Who are the best Superman actors? If you ask people to visualise a superhero, the picture they conjure is likely that of our favourite Kryptonian. Since 1938, when he was brought to life by DC comics, Superman has defined what it means to be a superhero.
Throughout history, many actors have tried to embody Clark Kent and Superman across television and superhero movies. Some succeeded. Others failed. And a select few were so iconic, their portrayals of the character became synonymous with the role. But who is the best of them all?
With new movies centring on Superman said to be on the way, we sifted through a range of TV shows and Superman movies to bring you this ranking of who, in our opinion, can be considered some of the best Superman actors of all time.
Who’s the best Superman actor?
- Brandon Routh
- Kirk Alyn
- Dean Cain
- George Reeves
- Tyler Hoechlin
- Tom Welling
- Christopher Reeve
- Henry Cavill
Okay, let me get this out of the way quickly. I’m by no means saying that Brandon Routh’s interpretation of Clark Kent was bad. Whatever you think about him snooping around Lois’ desk or being a bit of a shitty dad, he certainly looked the part.
But being a dead ringer for the Man of Steel isn’t enough to save Superman Returns, a ‘2000s movie that tries its best to be edgy but, when push comes to shove, ends up being a little bit boring.
Kirk Alyn will always have a special place in our hearts as the first person to bring Superman to the screen, donning the red cape for the first time all the way back in 1948.
But while his athleticism and previous dance experience made stunt and action scenes nice to look at, his performance as a whole was rather wooden at times, and he himself ended up being bitter about the legacy of playing Superman, describing it once as “ruining [his] career.”
It’s fitting that Dean Cain starred in a TV series entitled Lois & Clark because this television iteration of the DC hero seemed to put a lot more emphasis on the Clark Kent side of things than they did with, you know, Superman.
That isn’t to say Cain’s portrayal of Kent wasn’t good — but at the end of the day, Clark Kent is meant to be a secondary aspects of Superman as opposed to the other way around.
Like Kirk Alyn, George Reeves made no secret of his personal dislike of the role of Superman and the impact it had on his career, but you can’t deny that he gave it all he had. He was one of the earlier proponents of the role but gave a slightly edgier, more nuanced performance than Alyn.
His Superman was charming, muscular, confident, and heroic, but he also had a rare softer side. He undoubtedly paved the way for Superman’s on-screen characterizations moving forward.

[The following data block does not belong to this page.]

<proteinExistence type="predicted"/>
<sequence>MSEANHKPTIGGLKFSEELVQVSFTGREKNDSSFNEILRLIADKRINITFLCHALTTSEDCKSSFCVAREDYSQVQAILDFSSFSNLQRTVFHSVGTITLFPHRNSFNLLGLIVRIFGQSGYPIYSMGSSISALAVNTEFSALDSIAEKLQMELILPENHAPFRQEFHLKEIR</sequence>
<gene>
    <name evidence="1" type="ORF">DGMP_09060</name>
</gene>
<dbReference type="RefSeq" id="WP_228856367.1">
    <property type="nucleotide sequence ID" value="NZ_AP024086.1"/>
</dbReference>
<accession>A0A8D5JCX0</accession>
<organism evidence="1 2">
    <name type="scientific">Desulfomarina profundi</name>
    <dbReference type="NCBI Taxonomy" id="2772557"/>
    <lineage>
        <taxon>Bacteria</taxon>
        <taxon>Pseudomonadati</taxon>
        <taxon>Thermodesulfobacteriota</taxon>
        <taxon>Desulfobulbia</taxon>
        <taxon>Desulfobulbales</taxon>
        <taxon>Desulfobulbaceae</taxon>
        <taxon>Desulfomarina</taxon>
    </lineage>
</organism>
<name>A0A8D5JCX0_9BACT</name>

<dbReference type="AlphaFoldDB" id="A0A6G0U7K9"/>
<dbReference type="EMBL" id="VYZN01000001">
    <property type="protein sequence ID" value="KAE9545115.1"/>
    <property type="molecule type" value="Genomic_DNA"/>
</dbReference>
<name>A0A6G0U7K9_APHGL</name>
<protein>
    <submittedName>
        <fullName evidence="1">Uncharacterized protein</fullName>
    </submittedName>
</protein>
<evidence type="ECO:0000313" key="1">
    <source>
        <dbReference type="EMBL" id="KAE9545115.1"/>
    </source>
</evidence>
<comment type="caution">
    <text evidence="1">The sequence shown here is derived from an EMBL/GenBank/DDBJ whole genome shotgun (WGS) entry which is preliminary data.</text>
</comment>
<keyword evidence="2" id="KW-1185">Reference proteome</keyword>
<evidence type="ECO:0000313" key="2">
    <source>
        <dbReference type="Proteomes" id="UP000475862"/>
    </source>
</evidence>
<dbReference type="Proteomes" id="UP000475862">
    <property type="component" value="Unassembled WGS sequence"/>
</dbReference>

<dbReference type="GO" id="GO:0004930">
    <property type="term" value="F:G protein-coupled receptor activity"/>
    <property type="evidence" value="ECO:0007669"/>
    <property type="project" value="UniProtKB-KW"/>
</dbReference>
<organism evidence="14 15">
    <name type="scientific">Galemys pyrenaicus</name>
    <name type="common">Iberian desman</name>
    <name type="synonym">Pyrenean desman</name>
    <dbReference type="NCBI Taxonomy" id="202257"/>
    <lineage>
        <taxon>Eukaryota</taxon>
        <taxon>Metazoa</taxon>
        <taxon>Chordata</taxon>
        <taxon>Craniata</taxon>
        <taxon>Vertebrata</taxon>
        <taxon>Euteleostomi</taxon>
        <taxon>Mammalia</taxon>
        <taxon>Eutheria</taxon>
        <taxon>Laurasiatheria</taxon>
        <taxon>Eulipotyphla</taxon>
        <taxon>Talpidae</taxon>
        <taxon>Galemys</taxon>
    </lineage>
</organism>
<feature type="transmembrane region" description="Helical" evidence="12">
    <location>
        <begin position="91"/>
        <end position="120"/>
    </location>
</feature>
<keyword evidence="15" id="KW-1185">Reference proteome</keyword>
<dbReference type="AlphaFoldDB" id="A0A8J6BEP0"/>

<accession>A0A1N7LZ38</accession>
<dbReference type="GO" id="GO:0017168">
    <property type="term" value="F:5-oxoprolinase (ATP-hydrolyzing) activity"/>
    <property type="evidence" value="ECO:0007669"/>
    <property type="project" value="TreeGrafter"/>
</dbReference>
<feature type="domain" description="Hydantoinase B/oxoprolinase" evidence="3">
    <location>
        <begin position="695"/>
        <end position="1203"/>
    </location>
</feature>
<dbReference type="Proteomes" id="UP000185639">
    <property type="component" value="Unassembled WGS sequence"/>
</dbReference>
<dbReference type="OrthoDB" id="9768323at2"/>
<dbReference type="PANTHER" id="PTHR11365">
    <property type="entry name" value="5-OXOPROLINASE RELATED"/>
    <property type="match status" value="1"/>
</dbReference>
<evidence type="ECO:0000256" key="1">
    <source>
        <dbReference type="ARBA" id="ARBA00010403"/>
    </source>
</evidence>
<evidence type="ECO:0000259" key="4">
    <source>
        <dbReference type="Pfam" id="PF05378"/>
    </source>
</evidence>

The DC movies might sometimes be a mess, but when it came to the Arrowverse, you knew you were in safe hands. The vast majority of these DC-inspired thriller series were consistently good, and Superman & Lois, which delivers consistently high ratings, is one of the CW’s crown jewels. A big reason for this is Tyler Hoechlin’s critically-lauded portrayal of the character, as he brings an equally-satisfying and grounded approach to both Clark Kent and Superman.
To sum it up briefly, Tom Welling was to Superman what Cameron Monaghan was to Batman villain Joker. Both actors were given the near-impossible job of portraying the origins of iconic characters without being able to fall back on costumes or fully-fledged comic book likeness — but in doing this, they both managed to push the envelope and create incredibly in-depth and well-crafted characters.
In Smallville, we see a lot more of Clark Kent than Superman, but Welling does a great job of providing a layered, rich backstory for the Kryptonian for the decade he portrayed the character.
For many, Christopher Reeve simply is Superman. 1978’s Superman is considered by many to be one of the best movies of all time, and that’s largely because in his performance, Reeve embodied the perfect, All-American hero. He was funny. Warm. Gentlemanly. He fought the bad guys and saved the day not because of some God complex or brooding ideal about justice — he did it because he was simply a stand-up guy with a strong moral compass.
It certainly helped that his iteration of Clark Kent was goofy and charming too. However, after Superman II, the sequels began to go downhill rapidly in terms of quality, with Reeve being their only saving grace. For a long time, it felt like nobody could come close to Reeve’s portrayal of the character and his indelible mark on pop culture. But then, 2014’s Man of Steel came along…
Henry Cavill delivered what Superman Returns tried and failed to do. He completely nailed the darker, grittier iteration of Superman the 2006 movie was going for. His Man of Steel was world-weary but not jaded. He had a strong sense of justice but clearly grappled with the magnitude that being a person like Superman entailed.
It was refreshing to see a version of the character who was unafraid to show his emotions (even though it led to that ‘Martha’ scene in Batman v Superman), and his fight scenes were incredibly gripping and well-choreographed. Whatever you think of the DCEU, it’s very difficult to fault Cavill’s version of the hero, and it’s equally as difficult to see how whoever takes on the role next could do a better job.
To hear more about where Superman is going next, including the Superman Legacy release date, check out our guide to James Gunn and Peter Safran’s all-new DCU slate, subtitled Chapter 1 Gods and Monsters. Or, if you want to learn more about the famous faces behind other comic book characters, check out our rankings of the best Batman actors and best Joker actors.
If you’re counting down the days to The Flash release date, then you should check out our spoiler-free The Flash review. We’ve also got a list of everyone in The Flash cast and answered a surprisingly tricky question, ‘How fast is The Flash?‘